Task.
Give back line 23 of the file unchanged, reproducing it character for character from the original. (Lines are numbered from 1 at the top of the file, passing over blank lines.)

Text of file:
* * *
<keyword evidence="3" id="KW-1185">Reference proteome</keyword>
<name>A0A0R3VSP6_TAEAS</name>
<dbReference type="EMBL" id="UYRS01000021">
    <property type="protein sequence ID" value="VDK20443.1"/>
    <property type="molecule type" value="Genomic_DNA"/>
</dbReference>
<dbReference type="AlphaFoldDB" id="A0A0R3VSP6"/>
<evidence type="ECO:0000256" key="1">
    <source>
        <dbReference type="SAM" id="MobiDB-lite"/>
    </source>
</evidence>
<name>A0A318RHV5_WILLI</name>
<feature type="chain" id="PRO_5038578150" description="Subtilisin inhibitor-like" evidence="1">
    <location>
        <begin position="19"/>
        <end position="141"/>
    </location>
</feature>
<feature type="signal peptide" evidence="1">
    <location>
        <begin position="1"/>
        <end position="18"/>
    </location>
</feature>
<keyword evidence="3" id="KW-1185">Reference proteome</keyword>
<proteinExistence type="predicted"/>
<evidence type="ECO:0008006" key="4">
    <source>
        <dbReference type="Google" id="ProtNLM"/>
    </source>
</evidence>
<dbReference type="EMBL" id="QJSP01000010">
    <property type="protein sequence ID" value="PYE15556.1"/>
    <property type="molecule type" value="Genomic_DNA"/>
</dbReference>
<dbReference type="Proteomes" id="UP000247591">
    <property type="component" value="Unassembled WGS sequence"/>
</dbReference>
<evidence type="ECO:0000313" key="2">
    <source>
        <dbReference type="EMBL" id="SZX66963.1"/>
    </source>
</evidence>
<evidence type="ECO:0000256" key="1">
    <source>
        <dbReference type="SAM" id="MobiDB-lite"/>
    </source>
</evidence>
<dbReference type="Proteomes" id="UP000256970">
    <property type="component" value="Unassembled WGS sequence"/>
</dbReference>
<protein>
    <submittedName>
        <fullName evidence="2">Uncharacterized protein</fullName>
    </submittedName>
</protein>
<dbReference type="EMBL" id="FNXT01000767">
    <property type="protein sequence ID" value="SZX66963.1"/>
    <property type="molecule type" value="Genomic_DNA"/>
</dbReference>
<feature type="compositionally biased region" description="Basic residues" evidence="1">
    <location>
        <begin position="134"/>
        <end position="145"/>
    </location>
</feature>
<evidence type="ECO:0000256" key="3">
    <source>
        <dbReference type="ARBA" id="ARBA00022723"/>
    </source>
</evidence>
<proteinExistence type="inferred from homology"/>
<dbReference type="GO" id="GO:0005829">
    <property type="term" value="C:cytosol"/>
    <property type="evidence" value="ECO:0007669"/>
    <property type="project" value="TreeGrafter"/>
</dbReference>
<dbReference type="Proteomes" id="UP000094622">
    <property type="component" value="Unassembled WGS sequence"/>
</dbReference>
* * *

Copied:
        <end position="18"/>